RIYADH (Reuters) - Foreign secretary Jeremy Hunt on Tuesday said prospects for talks to end Yemen’s 3-1/2-year-old war were “more real” after Saudi Arabia confirmed to him its willingness to evacuate 50 wounded Houthi fighters as a confidence-building measure.
Following meetings in Riyadh with the Saudi king and crown prince - the main proponent of Saudi military intervention in Yemen - Hunt also said he anticipated “rapid progress” in bringing to justice those responsible for last month’s murder of journalist Jamal Khashoggi.
“I was led to believe that certainly the legal processes are going to be starting very soon indeed and we should hear something about that quite shortly,” Hunt told Reuters in an interview.
Hunt’s trip, which included a meeting in the United Arab Emirates with Abu Dhabi Crown Prince Sheikh Mohammed bin Zayed Al Nahyan, comes as Riyadh, already under scrutiny for civilian deaths in Yemen air strikes, is facing global criticism and potential sanctions over Khashoggi’s killing inside its Istanbul consulate on Oct. 2.
The Western-backed Saudi-led coalition in Yemen resumed air strikes on the main port city of Hodeidah after a lull on Monday as Western allies pressed Riyadh to end a war that has pushed the impoverished country to the verge of starvation.
“Even though there’s been a temporary lull in the fighting, ... it is a desperate humanitarian situation and so I impressed on everyone the urgency of the situation we’re facing,” Hunt said.
Britain is s major arms supplier to Saudi Arabia, and opposition politicians and human rights groups have called on the government to cease such sales due to the high civilian death toll in air raids by the coalition in Yemen.
The government has said the arms sales earn Britain billions of pounds and guarantee jobs in the industry, and its response to the Khashoggi killing must bear this in mind.
Britain has pushed for new action at the United Nations Security Council to try to end hostilities in Yemen and find a political solution to the war.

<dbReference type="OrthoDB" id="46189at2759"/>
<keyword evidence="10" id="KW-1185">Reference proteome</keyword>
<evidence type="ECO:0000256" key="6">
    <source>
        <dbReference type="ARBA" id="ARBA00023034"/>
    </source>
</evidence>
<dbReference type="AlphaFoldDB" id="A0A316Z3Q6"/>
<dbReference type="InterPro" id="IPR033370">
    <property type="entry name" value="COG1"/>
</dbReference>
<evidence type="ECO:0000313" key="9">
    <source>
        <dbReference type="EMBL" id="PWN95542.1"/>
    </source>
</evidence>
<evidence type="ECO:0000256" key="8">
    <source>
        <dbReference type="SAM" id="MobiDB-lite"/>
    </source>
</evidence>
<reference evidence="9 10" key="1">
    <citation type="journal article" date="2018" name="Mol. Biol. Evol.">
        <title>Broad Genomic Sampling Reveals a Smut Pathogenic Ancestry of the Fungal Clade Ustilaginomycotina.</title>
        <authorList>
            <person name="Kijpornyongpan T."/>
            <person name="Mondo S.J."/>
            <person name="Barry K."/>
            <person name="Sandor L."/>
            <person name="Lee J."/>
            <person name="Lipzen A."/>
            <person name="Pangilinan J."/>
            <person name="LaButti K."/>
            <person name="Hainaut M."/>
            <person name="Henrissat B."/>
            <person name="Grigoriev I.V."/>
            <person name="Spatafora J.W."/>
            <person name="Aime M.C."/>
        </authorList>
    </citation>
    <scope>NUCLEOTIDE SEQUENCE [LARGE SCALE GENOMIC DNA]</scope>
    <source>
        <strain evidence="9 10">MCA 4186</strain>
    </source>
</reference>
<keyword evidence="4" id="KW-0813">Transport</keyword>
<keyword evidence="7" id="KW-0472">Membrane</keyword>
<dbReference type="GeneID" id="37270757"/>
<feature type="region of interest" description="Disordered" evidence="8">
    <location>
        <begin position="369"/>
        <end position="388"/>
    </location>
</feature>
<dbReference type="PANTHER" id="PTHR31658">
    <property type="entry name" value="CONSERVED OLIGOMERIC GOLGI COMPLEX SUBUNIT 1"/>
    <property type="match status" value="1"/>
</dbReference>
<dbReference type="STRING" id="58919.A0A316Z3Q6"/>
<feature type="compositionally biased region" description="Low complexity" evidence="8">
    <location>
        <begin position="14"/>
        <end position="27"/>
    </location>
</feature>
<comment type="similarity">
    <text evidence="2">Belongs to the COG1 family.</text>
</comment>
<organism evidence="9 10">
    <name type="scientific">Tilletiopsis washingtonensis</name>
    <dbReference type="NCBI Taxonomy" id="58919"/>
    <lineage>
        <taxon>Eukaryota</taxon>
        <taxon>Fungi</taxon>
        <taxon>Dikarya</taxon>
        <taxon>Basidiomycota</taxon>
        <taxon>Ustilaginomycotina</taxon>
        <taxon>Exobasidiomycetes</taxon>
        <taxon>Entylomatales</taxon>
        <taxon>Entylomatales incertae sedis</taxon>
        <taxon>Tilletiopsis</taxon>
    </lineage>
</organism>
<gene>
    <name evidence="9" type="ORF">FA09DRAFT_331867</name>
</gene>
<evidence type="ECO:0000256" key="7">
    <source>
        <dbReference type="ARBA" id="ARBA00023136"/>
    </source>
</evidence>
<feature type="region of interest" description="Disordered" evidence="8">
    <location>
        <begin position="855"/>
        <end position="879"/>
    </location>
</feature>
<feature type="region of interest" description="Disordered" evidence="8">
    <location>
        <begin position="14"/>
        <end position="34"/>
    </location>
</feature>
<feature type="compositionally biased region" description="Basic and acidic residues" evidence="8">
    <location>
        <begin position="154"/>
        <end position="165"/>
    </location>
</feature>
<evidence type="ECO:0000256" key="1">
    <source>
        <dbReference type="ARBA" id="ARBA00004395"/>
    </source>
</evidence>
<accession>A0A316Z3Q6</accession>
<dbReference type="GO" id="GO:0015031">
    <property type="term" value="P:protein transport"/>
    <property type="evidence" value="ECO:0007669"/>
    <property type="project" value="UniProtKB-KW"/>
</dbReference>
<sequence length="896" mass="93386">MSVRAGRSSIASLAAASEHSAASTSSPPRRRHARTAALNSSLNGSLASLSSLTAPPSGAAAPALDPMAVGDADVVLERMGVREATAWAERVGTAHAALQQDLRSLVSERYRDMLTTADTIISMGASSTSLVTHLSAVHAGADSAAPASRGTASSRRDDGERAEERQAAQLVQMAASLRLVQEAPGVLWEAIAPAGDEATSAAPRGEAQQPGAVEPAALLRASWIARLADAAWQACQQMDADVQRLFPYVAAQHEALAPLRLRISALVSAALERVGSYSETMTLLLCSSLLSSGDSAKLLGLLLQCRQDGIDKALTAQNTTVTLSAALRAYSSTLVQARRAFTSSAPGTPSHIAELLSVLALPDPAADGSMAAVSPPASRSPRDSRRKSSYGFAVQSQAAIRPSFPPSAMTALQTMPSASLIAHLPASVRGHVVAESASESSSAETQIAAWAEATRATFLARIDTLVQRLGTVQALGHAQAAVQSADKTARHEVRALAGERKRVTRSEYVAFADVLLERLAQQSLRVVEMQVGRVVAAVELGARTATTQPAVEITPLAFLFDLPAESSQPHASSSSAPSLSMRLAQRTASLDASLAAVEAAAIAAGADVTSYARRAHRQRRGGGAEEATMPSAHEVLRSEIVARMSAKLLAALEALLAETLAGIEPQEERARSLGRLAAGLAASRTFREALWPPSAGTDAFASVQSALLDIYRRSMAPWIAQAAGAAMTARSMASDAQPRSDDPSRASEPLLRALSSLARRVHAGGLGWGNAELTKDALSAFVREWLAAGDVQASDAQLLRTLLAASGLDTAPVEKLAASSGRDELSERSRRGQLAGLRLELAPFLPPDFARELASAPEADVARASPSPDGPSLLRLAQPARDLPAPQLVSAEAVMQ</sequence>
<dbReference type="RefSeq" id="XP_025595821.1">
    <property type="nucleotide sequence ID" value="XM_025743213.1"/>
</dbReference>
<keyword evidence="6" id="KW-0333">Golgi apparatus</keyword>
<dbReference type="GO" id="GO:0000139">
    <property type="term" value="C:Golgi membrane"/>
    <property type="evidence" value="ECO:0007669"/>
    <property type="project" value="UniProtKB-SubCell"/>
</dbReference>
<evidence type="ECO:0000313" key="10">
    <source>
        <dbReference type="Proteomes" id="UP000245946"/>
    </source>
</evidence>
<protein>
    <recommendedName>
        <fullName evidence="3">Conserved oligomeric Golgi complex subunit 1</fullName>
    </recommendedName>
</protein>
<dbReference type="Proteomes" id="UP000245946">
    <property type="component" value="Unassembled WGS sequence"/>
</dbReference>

The evacuation of Houthi fighters, which Hunt said would have conditions about who travels with them, was a Houthi condition for peace talks that collapsed in September after the armed group’s delegation failed to show up.
“If this unblocks that, then that makes the prospect of those peace talks happening more real and that will be very important,” Hunt added. “It’s about confidence-building measures on both sides, but certainly (from) the people I’ve spoken to today, there is a real willingness to engage in those.”
The murder of Khashoggi, a Washington Post contributor and critic of Prince Mohammed, has provoked little concrete action by world powers against Saudi Arabia, the world’s largest oil exporter and a supporter of Washington’s plans to contain Iranian influence across the Middle East.
Britain has called for a “credible” investigation. Hunt, the first British minister to visit Saudi Arabia since the killing, said its results had to be reviewed before deciding on any consequences.
“I talked very frankly about our concerns about what happened and how important it is for Saudi’s strategic partners to know that this cannot and will not happen again,” he said.
“Due process is in train at the moment in Saudi Arabia, and I was led to believe there will be rapid progress in making sure that people are brought to justice,” he said.
Hunt said accountability was needed for both the people who committed the act and those who ordered it.
Turkish President Tayyip Erdogan says Khashoggi’s murder was ordered at the highest levels of the Saudi government, and some U.S. lawmakers have accused Prince Mohammed bin Salman, the country’s de facto leader, of doing so.
After initial denials, Saudi officials acknowledged the killing was planned in advance but said the crown prince had no knowledge of the specific operation.
Erdogan said on Saturday that Turkey had given recordings related to the killing to countries including Britain.
Asked about the recordings, Hunt declined to comment on intelligence matters but said: “My understanding of what actually happened is not dissimilar to what I’ve been reading about in the newspapers.”
Reporting by Stephen Kalin in Riyadh; Additional reporting by Elizabeth Piper in London; Editing by Angus MacSwan and Leslie Adler
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